Dragonstone was founded by the House Targaryen before the Doom of Valyria. It’s located in Blackwater Bay, and is a stone’s throw from King’s Landing (which didn’t have that name at the time). Initially it was established as an outpost to facilitate trade between the Valyrian Freehold and Westeros. Consequently, the Targaryens here would be upper class High Valyrian speakers. After the doom, Aegon I conquered Westeros, and the Targaryen dynasty was established. Naturally, they would have to learn the Common Tongue (it’d just make things simpler), but it doesn’t mean that they’d lose High Valyrian. Valyrian is the tie not only to the old Freehold, but to Essos and the old culture. It would easily have been retained over at least the first two generations. Thereafter, if it was important, it could be maintained through family use and careful instruction. It takes resources to do so, naturally, but they’re royalty; they’ve got resources. So to me it makes sense that High Valyrian is maintained by the Targaryens.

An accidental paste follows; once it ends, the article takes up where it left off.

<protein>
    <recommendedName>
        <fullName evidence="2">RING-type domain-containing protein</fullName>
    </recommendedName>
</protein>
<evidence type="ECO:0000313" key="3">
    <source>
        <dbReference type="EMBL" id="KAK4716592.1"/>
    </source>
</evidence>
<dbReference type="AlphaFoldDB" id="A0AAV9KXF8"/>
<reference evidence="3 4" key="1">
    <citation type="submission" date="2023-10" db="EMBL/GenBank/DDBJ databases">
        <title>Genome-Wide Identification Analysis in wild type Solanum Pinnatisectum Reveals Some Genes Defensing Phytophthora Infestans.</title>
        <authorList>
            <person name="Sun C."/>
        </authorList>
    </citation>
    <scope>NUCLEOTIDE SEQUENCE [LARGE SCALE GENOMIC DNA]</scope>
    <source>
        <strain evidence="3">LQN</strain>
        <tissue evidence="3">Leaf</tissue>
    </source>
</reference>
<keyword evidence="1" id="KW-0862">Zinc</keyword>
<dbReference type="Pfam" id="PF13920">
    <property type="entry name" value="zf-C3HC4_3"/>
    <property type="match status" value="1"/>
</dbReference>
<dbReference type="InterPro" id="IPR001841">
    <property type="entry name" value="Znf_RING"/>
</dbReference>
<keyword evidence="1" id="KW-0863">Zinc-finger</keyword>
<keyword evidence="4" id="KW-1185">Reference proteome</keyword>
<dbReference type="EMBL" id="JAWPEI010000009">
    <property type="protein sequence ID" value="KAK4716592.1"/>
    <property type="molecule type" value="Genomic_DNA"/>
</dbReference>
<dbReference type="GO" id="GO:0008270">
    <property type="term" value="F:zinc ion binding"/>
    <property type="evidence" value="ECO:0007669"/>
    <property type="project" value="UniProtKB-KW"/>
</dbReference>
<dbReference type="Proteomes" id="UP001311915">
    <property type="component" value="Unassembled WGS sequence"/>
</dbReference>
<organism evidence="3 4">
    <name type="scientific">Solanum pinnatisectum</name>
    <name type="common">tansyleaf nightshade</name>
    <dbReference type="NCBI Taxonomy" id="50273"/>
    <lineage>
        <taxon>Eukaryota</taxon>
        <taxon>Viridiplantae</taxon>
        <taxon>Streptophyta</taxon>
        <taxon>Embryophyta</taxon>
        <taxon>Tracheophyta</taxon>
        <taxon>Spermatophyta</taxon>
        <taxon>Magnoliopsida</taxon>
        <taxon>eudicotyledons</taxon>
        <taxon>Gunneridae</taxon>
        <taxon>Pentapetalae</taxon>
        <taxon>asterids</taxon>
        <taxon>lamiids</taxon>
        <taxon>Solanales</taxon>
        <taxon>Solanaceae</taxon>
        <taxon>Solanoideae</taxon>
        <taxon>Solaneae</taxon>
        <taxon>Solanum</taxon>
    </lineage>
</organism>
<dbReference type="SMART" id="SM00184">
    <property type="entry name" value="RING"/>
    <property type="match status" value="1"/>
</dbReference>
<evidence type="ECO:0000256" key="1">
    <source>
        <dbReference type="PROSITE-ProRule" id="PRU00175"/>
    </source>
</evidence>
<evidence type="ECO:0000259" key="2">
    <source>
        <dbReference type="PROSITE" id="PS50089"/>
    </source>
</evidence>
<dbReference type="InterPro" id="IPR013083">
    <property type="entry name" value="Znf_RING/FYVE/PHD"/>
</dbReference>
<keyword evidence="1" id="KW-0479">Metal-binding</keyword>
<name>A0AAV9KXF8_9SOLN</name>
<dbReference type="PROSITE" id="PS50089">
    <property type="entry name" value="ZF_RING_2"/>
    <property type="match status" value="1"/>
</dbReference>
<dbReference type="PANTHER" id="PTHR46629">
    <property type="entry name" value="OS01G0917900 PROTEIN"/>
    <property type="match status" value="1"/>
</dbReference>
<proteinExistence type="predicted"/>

The evolution of the language is difficult to map realistically, since the time depth is greater than the real world analogues George R. R. Martin used. For example, at least 5,000 years are supposed to have passed between the old days of Valyria and the Doom. From 0 CE to today, Latin went from being an everyday spoken language to not existing. In fantasy, though, there’s a bit of wiggle room. I like to think that the rate of change in High Valyrian was accelerated by two factors: (1) contact with other languages; and (2) distance from Valyria.

In the case of Dragonstone, the Targaryens were far from Valyria, but also weren’t really mixing with Common Tongue speakers, per se. They kind of kept to themselves. So rather than change, the language is preserved, while the other varieties of Valyrian evolve past it. Low Valyrian never touched Dragonstone.

When it comes to pronunciation, though, Common Tongue pronunciations did end up affecting the Targaryens. This is why older pronunciations of j and v aren’t maintained in the otherwise pristine form of High Valyrian spoken by the Targaryens.

Valyrian in Slaver's Bay